13 October 2023- We’re feeling a drop in temperatures across the state, with parts of Western Maryland dipping into the low 30s. Cooler temperatures and sunny days bode well for leaf change. According to the U.S. Forest Service, trees are continuing to produce sugars in their leaves, but the cool nights and the gradual closing of veins in leaves prevent these sugars from moving out. These conditions – lots of sugar and light – spur production of the brilliant anthocyanin pigments, which tint leaves with a variety of reds, purples, and crimson. However, optimal fall weather conditions cannot entirely undo the effects of this year’s summer drought, which is amounting to delays in leaf change and subdued color in the forest canopies.
Melissa Nash, Forester in Garrett and Allegany counties, reports, “I think we are still on track to peak at the end of this week, but I don’t think it’s going to result in dramatic color this year. We are still seeing more yellow and gold tones as opposed to vibrant oranges and reds. I do anticipate the cool temperatures (lows in the 30s/40s) will help transition some of the trees that are still green.”
Sean Nolan, Forest Manager, at Savage River State Forest sees progress among the leaves in Northern Garrett County. “We’ve seen quite a change this week,” Nolan said. “The higher elevation areas are nearing peak, but recent rain and wind have brought many leaves down. The sugar and red maples are showing good colors, but the oaks are still very green.”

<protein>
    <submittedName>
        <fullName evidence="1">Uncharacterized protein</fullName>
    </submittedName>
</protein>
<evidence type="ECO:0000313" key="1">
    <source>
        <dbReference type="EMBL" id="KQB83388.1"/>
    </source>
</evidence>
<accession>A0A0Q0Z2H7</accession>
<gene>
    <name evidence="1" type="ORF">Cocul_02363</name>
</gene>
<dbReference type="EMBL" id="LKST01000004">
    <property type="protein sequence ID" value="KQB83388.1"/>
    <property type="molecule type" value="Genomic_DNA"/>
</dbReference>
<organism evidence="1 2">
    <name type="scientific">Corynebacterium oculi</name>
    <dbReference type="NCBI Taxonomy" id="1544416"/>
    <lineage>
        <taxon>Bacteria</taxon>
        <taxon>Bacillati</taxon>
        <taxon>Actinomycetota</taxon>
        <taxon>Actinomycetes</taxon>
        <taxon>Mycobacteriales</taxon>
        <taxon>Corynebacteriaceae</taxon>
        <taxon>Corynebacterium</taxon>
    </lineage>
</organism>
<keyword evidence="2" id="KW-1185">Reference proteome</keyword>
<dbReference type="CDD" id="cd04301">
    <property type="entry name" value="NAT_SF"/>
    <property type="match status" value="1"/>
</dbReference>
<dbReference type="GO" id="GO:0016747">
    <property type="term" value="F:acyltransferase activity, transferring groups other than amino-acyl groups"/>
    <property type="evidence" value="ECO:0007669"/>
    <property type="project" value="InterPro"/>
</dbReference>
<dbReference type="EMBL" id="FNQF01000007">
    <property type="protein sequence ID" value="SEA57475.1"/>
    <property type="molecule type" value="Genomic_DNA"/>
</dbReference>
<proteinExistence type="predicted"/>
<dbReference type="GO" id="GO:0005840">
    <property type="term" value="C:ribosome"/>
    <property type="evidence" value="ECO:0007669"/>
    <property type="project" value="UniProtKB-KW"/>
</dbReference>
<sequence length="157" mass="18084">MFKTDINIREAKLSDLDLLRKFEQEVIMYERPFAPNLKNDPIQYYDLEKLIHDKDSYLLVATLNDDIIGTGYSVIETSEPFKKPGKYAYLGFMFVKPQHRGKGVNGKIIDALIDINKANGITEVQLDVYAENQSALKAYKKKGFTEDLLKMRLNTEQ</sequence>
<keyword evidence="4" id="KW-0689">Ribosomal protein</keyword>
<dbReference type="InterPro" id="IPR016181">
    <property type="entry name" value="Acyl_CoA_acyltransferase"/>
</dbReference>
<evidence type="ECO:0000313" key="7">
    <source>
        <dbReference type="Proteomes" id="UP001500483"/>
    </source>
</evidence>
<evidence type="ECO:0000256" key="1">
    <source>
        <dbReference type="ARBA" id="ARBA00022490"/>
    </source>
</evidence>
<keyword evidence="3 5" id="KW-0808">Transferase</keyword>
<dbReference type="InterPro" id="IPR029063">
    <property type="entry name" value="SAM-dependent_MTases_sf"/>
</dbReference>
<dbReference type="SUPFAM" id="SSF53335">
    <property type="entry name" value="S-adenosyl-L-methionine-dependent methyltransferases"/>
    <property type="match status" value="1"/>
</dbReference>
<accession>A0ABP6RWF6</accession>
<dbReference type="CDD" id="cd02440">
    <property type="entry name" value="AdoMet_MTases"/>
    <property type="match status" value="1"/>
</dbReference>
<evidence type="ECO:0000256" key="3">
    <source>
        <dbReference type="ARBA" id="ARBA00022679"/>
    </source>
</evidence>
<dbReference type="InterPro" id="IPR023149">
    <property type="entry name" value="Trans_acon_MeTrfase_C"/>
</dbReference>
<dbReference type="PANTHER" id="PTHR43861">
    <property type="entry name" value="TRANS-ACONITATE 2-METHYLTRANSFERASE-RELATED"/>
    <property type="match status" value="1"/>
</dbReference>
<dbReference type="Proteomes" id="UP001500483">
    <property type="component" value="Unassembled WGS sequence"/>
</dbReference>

“The recent cold temperatures along with the rainy and windy conditions have coaxed a substantial number of leaves from the canopy, especially among red maples and sugar maples, with some trees already devoid of foliage. The black birch, sassafras, and black gum are displaying a wide spectrum of colors on Piney Mountain,” reports Scott Campbell, Forest Manager at Potomac-Garrett State Forest.
The fall transition is moving a little more slowly in Frederick where Bob Study, Park Ranger Supervisor, is seeing “mostly green with hints of gold and crimson just starting to peek through the treetops” at Fort Frederick State Park.